By Claudia Romeo
A longstanding, infamous junior year tradition at WHS, known as the Baby Project, requires juniors to become teen parents for one week. Teachers assign healthy ‘babies,’ ‘babies’ with birth defects, ‘babies’ with fetal alcohol syndrome and twins or even triplets, all represented by a sack of flour or a doll that must be carried everywhere.
If a student forgets to bring the 'baby' to school or is spotted without it, points are deducted from the overall project grade. Being a teen mother or father is nothing to be taken lightly, however many students see this project as busy work, an easy ‘A,’ or nothing but a joke. While the Baby Project's purpose is sincere, it fails to teach students the harsh reality of teen parenting.
Many important financial parental responsibilities are not covered in the Baby Project. Although the Baby Project includes a finance sheet, it is not an accurate representation of real life costs. Sick babies or babies with birth defects have a financial factor that could never be recreated in a school simulation. For mothers who choose not to breastfeed, the cost of formula is astronomical, not to mention the cost of diapers, childcare, gear, clothes, toys and books. The health teachers’ shopping lists only skims the surface of the true needs of a baby.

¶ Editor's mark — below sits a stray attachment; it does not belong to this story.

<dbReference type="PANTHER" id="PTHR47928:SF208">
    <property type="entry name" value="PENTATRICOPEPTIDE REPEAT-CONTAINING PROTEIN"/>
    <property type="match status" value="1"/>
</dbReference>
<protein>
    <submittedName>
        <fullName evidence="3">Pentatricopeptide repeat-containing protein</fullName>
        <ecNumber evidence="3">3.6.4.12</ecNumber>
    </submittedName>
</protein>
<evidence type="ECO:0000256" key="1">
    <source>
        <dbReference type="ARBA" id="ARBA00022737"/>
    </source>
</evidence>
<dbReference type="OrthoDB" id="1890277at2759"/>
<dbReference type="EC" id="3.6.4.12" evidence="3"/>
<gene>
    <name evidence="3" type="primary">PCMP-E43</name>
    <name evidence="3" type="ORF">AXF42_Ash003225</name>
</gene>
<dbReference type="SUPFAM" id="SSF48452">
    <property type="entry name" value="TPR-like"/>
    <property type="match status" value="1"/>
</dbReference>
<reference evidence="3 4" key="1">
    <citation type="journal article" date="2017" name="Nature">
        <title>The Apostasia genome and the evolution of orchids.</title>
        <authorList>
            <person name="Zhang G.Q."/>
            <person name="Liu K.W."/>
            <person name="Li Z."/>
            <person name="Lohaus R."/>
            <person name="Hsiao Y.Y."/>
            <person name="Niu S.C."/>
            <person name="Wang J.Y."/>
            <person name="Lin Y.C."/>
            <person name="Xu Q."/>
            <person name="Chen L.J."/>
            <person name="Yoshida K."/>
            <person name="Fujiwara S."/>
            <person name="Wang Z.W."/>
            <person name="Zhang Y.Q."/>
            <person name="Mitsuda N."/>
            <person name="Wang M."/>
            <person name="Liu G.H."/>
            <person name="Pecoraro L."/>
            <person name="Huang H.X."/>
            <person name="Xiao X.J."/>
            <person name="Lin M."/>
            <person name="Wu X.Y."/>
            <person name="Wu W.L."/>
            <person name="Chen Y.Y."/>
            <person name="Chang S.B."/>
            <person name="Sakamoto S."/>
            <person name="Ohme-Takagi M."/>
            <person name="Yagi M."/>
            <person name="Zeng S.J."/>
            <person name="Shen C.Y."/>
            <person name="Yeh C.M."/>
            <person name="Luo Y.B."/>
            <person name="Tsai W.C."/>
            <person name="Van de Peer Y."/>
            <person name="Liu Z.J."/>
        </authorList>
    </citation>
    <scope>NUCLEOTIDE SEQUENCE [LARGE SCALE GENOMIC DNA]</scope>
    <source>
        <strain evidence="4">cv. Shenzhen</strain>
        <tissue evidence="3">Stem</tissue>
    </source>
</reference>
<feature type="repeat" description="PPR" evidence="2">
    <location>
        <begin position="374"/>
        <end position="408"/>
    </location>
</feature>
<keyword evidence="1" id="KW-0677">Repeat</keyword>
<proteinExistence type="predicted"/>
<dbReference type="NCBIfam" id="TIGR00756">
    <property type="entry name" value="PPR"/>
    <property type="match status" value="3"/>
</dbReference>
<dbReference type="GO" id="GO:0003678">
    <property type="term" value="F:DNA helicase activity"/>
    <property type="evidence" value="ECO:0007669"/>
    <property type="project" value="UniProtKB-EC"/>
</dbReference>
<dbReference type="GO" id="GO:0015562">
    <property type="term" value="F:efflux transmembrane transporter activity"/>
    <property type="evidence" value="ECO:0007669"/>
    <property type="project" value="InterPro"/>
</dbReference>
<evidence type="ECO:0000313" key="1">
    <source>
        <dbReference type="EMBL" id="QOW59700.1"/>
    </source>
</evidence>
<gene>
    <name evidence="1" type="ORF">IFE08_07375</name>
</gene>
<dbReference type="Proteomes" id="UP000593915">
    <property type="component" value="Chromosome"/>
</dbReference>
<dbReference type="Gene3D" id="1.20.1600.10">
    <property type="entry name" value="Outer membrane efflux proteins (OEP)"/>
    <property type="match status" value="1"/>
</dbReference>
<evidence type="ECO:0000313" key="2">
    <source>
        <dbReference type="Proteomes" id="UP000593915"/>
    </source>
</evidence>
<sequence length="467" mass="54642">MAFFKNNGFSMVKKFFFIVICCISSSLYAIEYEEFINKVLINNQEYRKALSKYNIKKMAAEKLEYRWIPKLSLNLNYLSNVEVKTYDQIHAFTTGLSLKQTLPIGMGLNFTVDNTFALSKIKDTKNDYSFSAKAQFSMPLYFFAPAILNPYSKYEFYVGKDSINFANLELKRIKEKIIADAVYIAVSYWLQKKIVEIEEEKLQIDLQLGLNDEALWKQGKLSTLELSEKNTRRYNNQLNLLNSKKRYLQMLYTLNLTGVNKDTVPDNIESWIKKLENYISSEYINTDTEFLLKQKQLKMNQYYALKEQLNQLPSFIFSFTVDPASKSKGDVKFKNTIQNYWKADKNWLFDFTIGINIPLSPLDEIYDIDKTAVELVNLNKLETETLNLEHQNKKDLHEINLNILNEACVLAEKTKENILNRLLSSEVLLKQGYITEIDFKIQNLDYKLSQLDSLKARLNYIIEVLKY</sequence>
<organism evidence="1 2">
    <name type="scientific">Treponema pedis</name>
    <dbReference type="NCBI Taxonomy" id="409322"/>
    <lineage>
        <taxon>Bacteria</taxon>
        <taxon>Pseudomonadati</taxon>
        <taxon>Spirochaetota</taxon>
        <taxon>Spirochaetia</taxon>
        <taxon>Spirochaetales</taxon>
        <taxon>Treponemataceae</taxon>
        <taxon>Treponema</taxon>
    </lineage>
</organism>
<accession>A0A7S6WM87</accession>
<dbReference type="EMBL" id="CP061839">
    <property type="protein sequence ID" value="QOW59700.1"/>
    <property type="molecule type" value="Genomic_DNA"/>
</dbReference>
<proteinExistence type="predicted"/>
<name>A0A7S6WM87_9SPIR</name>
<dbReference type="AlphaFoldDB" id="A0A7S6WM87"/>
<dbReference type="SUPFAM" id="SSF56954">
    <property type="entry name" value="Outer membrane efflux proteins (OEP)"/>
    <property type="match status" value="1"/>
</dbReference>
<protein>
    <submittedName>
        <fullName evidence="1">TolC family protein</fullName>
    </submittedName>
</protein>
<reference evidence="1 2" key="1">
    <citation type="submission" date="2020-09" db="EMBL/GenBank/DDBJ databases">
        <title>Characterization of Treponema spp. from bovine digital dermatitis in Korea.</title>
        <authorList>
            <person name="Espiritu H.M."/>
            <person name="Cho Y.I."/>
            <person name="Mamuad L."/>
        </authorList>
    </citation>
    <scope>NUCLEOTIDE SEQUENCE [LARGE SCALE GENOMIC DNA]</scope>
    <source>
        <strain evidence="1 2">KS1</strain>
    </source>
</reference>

In addition, not once will a sack of flour need to be fed, burped, changed, rocked to sleep or comforted if they cry. Having a child comes with immense stress and responsibility that cannot be feigned. Will a sack of flour or a doll really disrupt a good night's sleep the way a real live baby does?
Some health teachers require juniors to attend occasional mock doctor appointments but the real-life stress of missing work and school, doctor co-pays and trying to find someone to watch your child because the daycare center will not accept it due to a fever or illness will never be fully experienced with the Baby Project.
Being a parent is a life-long commitment that can not be recreated in one week with a sack of flour or a doll. The Baby Project is ineffective in teaching students the responsibilities that come with being a parent and schools should search for more impactful alternatives; perhaps having actual teen parents speak to students would be a more beneficial experience in the long run.